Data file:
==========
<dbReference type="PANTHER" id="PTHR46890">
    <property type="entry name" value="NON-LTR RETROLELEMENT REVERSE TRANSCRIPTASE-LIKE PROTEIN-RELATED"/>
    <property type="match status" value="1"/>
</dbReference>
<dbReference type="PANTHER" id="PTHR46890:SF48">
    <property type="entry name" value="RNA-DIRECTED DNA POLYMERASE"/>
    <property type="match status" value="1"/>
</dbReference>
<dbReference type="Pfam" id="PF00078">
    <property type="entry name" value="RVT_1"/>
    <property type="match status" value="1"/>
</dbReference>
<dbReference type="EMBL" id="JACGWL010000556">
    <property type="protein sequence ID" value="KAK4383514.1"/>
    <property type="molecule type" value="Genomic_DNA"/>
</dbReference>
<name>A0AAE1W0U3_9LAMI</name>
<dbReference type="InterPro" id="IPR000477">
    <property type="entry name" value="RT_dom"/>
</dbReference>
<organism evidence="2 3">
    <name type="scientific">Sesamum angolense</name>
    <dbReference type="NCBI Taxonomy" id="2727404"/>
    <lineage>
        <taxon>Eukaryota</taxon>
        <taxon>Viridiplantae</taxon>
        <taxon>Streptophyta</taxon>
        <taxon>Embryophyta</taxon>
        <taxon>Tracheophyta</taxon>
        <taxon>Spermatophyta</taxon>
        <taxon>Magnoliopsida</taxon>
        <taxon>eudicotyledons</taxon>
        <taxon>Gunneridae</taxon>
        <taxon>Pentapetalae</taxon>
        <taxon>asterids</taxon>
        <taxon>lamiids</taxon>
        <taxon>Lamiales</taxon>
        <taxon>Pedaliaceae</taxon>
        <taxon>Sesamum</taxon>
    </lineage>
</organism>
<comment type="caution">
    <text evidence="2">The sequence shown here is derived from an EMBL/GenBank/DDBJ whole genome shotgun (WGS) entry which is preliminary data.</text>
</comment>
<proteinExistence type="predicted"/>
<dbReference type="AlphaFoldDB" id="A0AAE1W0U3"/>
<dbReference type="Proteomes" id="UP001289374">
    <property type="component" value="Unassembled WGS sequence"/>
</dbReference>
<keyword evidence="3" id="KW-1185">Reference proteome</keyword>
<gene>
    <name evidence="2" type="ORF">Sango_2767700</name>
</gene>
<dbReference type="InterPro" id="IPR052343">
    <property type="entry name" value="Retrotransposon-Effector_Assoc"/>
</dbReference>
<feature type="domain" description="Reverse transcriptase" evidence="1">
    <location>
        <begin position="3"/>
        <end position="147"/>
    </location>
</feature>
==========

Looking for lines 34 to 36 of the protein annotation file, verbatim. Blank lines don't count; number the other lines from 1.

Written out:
        <taxon>Pentapetalae</taxon>
        <taxon>asterids</taxon>
        <taxon>lamiids</taxon>